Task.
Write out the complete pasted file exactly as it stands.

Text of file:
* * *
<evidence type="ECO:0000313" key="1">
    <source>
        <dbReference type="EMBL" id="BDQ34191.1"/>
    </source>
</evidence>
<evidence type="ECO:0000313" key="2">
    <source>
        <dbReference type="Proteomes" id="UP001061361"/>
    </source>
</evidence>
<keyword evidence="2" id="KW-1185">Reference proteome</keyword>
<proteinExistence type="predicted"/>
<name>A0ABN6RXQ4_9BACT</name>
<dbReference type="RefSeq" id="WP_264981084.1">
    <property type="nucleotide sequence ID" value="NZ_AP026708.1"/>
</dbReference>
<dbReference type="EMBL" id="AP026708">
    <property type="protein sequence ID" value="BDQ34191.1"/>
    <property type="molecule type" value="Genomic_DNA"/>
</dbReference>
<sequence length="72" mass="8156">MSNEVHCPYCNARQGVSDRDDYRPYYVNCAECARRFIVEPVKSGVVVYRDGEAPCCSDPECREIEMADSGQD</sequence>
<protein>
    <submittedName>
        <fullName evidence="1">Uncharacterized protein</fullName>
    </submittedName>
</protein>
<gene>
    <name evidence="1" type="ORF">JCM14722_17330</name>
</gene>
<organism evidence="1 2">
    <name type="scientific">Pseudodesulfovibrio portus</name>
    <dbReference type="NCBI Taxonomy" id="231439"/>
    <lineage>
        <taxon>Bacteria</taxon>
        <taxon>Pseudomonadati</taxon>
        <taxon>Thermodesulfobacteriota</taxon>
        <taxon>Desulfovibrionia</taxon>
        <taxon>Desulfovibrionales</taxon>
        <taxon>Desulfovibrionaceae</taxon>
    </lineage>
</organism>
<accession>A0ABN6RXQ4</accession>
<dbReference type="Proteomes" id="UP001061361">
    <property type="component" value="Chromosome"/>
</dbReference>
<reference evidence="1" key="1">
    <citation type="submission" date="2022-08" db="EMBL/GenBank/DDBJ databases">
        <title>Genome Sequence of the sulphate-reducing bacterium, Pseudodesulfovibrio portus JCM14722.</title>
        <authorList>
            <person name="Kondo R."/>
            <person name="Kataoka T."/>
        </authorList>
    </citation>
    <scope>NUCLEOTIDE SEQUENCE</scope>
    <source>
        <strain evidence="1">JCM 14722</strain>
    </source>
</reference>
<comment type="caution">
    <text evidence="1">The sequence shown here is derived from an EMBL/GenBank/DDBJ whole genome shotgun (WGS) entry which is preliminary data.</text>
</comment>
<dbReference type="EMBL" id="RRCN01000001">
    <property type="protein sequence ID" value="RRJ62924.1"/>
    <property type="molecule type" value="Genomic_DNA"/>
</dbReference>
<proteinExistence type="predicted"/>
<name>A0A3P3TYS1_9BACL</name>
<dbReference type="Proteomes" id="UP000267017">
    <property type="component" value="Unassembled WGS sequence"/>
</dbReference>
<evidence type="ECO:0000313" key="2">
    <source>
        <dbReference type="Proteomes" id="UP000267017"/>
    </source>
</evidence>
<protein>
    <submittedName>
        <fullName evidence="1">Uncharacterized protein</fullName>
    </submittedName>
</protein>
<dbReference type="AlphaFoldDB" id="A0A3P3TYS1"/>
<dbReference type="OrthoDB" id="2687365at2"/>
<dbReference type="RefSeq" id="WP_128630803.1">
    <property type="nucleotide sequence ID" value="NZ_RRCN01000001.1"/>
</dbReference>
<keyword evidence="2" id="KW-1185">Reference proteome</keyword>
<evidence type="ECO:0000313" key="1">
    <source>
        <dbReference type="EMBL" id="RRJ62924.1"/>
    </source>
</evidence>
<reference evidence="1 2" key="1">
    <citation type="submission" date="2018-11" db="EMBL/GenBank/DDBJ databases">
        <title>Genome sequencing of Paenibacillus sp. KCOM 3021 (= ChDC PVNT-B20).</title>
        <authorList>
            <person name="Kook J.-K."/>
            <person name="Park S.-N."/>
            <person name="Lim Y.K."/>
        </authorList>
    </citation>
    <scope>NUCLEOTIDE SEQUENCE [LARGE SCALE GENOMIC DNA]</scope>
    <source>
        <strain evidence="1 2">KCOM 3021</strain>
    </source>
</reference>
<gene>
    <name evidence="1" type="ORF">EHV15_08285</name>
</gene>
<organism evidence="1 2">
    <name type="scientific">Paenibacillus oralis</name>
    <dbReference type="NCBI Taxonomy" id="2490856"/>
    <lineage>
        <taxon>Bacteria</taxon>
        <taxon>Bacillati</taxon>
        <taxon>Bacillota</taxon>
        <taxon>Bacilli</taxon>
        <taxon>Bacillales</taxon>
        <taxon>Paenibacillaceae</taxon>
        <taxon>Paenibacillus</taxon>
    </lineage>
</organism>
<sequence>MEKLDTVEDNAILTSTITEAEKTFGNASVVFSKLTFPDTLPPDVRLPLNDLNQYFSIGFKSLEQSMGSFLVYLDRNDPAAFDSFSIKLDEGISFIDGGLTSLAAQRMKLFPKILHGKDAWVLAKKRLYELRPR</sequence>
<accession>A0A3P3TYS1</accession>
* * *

<evidence type="ECO:0000313" key="1">
    <source>
        <dbReference type="EMBL" id="BDQ34191.1"/>
    </source>
</evidence>
<evidence type="ECO:0000313" key="2">
    <source>
        <dbReference type="Proteomes" id="UP001061361"/>
    </source>
</evidence>
<keyword evidence="2" id="KW-1185">Reference proteome</keyword>
<proteinExistence type="predicted"/>
<name>A0ABN6RXQ4_9BACT</name>
<dbReference type="RefSeq" id="WP_264981084.1">
    <property type="nucleotide sequence ID" value="NZ_AP026708.1"/>
</dbReference>
<dbReference type="EMBL" id="AP026708">
    <property type="protein sequence ID" value="BDQ34191.1"/>
    <property type="molecule type" value="Genomic_DNA"/>
</dbReference>
<sequence length="72" mass="8156">MSNEVHCPYCNARQGVSDRDDYRPYYVNCAECARRFIVEPVKSGVVVYRDGEAPCCSDPECREIEMADSGQD</sequence>
<protein>
    <submittedName>
        <fullName evidence="1">Uncharacterized protein</fullName>
    </submittedName>
</protein>
<gene>
    <name evidence="1" type="ORF">JCM14722_17330</name>
</gene>
<organism evidence="1 2">
    <name type="scientific">Pseudodesulfovibrio portus</name>
    <dbReference type="NCBI Taxonomy" id="231439"/>
    <lineage>
        <taxon>Bacteria</taxon>
        <taxon>Pseudomonadati</taxon>
        <taxon>Thermodesulfobacteriota</taxon>
        <taxon>Desulfovibrionia</taxon>
        <taxon>Desulfovibrionales</taxon>
        <taxon>Desulfovibrionaceae</taxon>
    </lineage>
</organism>
<accession>A0ABN6RXQ4</accession>
<dbReference type="Proteomes" id="UP001061361">
    <property type="component" value="Chromosome"/>
</dbReference>
<reference evidence="1" key="1">
    <citation type="submission" date="2022-08" db="EMBL/GenBank/DDBJ databases">
        <title>Genome Sequence of the sulphate-reducing bacterium, Pseudodesulfovibrio portus JCM14722.</title>
        <authorList>
            <person name="Kondo R."/>
            <person name="Kataoka T."/>
        </authorList>
    </citation>
    <scope>NUCLEOTIDE SEQUENCE</scope>
    <source>
        <strain evidence="1">JCM 14722</strain>
    </source>
</reference>
<comment type="caution">
    <text evidence="1">The sequence shown here is derived from an EMBL/GenBank/DDBJ whole genome shotgun (WGS) entry which is preliminary data.</text>
</comment>
<dbReference type="EMBL" id="RRCN01000001">
    <property type="protein sequence ID" value="RRJ62924.1"/>
    <property type="molecule type" value="Genomic_DNA"/>
</dbReference>
<proteinExistence type="predicted"/>
<name>A0A3P3TYS1_9BACL</name>
<dbReference type="Proteomes" id="UP000267017">
    <property type="component" value="Unassembled WGS sequence"/>
</dbReference>
<evidence type="ECO:0000313" key="2">
    <source>
        <dbReference type="Proteomes" id="UP000267017"/>
    </source>
</evidence>
<protein>
    <submittedName>
        <fullName evidence="1">Uncharacterized protein</fullName>
    </submittedName>
</protein>
<dbReference type="AlphaFoldDB" id="A0A3P3TYS1"/>
<dbReference type="OrthoDB" id="2687365at2"/>
<dbReference type="RefSeq" id="WP_128630803.1">
    <property type="nucleotide sequence ID" value="NZ_RRCN01000001.1"/>
</dbReference>
<keyword evidence="2" id="KW-1185">Reference proteome</keyword>
<evidence type="ECO:0000313" key="1">
    <source>
        <dbReference type="EMBL" id="RRJ62924.1"/>
    </source>
</evidence>
<reference evidence="1 2" key="1">
    <citation type="submission" date="2018-11" db="EMBL/GenBank/DDBJ databases">
        <title>Genome sequencing of Paenibacillus sp. KCOM 3021 (= ChDC PVNT-B20).</title>
        <authorList>
            <person name="Kook J.-K."/>
            <person name="Park S.-N."/>
            <person name="Lim Y.K."/>
        </authorList>
    </citation>
    <scope>NUCLEOTIDE SEQUENCE [LARGE SCALE GENOMIC DNA]</scope>
    <source>
        <strain evidence="1 2">KCOM 3021</strain>
    </source>
</reference>
<gene>
    <name evidence="1" type="ORF">EHV15_08285</name>
</gene>
<organism evidence="1 2">
    <name type="scientific">Paenibacillus oralis</name>
    <dbReference type="NCBI Taxonomy" id="2490856"/>
    <lineage>
        <taxon>Bacteria</taxon>
        <taxon>Bacillati</taxon>
        <taxon>Bacillota</taxon>
        <taxon>Bacilli</taxon>
        <taxon>Bacillales</taxon>
        <taxon>Paenibacillaceae</taxon>
        <taxon>Paenibacillus</taxon>
    </lineage>
</organism>
<sequence>MEKLDTVEDNAILTSTITEAEKTFGNASVVFSKLTFPDTLPPDVRLPLNDLNQYFSIGFKSLEQSMGSFLVYLDRNDPAAFDSFSIKLDEGISFIDGGLTSLAAQRMKLFPKILHGKDAWVLAKKRLYELRPR</sequence>
<accession>A0A3P3TYS1</accession>